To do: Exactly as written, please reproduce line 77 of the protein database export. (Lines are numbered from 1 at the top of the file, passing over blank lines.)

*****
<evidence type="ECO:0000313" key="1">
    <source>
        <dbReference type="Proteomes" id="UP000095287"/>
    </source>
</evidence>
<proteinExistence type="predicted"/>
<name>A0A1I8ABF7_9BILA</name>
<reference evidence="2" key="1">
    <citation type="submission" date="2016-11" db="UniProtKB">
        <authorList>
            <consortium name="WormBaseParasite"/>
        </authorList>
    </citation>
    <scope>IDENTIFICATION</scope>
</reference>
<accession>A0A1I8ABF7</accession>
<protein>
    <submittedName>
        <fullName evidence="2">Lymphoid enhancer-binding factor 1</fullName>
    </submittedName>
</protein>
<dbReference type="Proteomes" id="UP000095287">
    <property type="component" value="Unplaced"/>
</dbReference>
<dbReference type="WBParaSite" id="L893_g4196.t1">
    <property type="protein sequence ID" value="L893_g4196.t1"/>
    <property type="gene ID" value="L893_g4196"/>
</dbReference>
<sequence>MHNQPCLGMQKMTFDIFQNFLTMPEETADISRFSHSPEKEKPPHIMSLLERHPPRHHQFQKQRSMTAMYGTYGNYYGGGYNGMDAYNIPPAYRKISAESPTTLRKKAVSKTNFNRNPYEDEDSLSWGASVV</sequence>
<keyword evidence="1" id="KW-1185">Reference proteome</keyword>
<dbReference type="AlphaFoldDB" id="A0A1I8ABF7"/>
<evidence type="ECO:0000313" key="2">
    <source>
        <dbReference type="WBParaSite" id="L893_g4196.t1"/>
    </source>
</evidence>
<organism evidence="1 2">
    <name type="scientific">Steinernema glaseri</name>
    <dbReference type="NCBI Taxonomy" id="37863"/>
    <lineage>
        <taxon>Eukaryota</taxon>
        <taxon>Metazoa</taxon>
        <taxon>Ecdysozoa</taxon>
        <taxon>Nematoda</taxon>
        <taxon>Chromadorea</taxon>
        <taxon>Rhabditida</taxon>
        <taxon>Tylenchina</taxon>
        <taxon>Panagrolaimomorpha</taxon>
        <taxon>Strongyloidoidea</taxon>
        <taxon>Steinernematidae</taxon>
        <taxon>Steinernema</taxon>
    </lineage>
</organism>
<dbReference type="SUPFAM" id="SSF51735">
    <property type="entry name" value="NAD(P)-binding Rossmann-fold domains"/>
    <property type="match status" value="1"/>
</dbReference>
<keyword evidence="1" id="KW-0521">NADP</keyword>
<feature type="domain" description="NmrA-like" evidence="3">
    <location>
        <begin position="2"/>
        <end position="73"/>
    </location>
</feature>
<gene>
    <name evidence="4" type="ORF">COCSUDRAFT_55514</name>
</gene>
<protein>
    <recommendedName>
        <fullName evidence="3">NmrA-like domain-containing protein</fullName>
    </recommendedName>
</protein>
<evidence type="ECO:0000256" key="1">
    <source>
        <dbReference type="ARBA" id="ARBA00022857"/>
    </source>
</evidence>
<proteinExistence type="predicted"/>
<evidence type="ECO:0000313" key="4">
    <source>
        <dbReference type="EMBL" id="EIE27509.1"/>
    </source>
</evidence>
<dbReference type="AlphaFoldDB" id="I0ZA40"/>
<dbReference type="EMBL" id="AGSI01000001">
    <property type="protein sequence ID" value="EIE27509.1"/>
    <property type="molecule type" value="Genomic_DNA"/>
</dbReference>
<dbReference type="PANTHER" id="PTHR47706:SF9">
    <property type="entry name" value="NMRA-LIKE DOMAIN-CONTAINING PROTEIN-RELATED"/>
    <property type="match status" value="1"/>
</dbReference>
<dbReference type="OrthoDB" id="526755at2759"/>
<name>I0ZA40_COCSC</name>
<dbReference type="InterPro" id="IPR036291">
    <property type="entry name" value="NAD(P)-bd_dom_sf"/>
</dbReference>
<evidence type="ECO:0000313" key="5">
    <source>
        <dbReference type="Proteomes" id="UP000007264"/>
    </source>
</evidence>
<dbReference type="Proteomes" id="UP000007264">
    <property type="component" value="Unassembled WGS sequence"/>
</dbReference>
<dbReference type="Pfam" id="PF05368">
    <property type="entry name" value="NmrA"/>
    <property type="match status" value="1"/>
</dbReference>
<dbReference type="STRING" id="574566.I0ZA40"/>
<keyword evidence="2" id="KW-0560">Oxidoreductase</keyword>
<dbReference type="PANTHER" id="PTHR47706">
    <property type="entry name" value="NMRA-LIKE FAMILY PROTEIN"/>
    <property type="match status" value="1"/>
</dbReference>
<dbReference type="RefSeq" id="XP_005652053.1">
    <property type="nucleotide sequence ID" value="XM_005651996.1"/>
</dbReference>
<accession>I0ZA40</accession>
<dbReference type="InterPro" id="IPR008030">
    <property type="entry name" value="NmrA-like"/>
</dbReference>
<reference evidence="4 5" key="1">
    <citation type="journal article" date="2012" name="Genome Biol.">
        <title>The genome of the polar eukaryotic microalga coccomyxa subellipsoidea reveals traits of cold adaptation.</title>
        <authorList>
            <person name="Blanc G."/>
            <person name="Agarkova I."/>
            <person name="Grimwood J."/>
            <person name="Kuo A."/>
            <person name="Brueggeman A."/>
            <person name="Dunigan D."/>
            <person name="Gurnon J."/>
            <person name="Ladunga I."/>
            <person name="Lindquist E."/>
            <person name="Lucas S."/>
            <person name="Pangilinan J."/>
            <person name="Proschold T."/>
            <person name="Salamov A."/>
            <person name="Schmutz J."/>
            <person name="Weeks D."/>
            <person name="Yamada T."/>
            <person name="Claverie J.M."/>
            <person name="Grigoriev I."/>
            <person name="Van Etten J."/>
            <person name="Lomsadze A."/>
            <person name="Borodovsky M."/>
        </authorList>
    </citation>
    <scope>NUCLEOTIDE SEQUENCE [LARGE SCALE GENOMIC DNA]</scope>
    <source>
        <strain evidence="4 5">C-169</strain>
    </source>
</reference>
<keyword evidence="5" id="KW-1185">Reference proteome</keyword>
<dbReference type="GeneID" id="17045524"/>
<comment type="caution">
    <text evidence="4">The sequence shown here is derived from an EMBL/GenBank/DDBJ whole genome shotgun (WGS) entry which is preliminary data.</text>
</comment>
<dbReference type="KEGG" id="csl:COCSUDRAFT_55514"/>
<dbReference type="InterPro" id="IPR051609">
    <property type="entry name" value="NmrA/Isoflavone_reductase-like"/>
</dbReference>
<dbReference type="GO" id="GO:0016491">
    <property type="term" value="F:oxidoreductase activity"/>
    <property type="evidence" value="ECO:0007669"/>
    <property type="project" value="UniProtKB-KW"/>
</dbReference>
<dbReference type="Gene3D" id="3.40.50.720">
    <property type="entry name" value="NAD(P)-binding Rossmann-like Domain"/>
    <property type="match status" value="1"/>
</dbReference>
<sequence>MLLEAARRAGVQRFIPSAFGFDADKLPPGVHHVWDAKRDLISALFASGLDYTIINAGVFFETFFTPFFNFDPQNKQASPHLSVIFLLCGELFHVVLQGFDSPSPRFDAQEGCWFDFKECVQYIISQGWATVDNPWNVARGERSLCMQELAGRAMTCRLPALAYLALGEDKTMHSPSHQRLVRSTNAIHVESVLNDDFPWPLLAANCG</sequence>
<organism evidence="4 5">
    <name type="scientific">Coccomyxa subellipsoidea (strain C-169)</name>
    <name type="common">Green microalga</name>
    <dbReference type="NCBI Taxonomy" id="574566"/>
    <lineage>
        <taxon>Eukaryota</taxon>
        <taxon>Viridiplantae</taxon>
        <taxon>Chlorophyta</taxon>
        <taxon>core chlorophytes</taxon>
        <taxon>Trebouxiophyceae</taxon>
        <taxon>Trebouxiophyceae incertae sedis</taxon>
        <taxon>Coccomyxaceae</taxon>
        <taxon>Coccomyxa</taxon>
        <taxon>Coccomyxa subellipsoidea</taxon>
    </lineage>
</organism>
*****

</evidence>